Republicans have intensified their attacks on White House drilling policies amid the rise in gasoline prices, accusing the Interior Department of moving far too slowly in issuing offshore drilling permits, in particular.
But even if only offshore permits issued since last year’s BP spill under new safety mandates are considered — as opposed to the number of onshore and offshore permits since Obama took office — the numbers are far above the single permit Bachmann cited.
Interior has issued several dozen shallow-water permits since implementing tougher guidelines after last April’s blowout of BP’s Macondo well, and since late February has approved eight permits (the number was six when Bachmann spoke) for the type of deepwater projects that were halted under the post-spill moratorium that lifted in October.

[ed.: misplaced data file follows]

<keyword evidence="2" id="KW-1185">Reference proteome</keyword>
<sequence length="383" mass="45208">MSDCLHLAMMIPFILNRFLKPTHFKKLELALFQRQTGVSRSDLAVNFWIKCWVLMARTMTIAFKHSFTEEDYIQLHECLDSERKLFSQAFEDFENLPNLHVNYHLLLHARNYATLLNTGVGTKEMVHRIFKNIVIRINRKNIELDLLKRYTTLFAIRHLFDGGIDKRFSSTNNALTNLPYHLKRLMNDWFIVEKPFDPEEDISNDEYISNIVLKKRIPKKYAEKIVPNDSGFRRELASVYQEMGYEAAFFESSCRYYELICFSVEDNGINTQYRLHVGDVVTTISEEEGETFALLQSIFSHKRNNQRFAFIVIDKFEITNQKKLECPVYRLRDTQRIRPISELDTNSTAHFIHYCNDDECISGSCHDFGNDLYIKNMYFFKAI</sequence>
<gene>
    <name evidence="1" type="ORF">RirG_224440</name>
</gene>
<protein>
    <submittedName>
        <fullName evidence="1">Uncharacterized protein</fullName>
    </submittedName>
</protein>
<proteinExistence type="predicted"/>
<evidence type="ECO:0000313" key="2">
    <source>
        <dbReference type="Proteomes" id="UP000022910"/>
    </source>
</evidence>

Doug Sachtleben, a spokesman for Bachmann, said she was referring specifically to the deepwater permit approved for Chevron Corp. on March 24.
Interior’s Bureau of Ocean Energy Management, Regulation and Enforcement, in announcing the permit, noted it is “the first deepwater permit approved for completely new exploration since the deepwater drilling moratorium was lifted.”
“This means that this is the first exploratory well drilled into this reservoir or field, which has never produced,” the department said at the time.
Sachtleben suggested that Bachmann might address the issue differently in the future, noting that Bachmann wants people to understand “exactly” what she is referring to.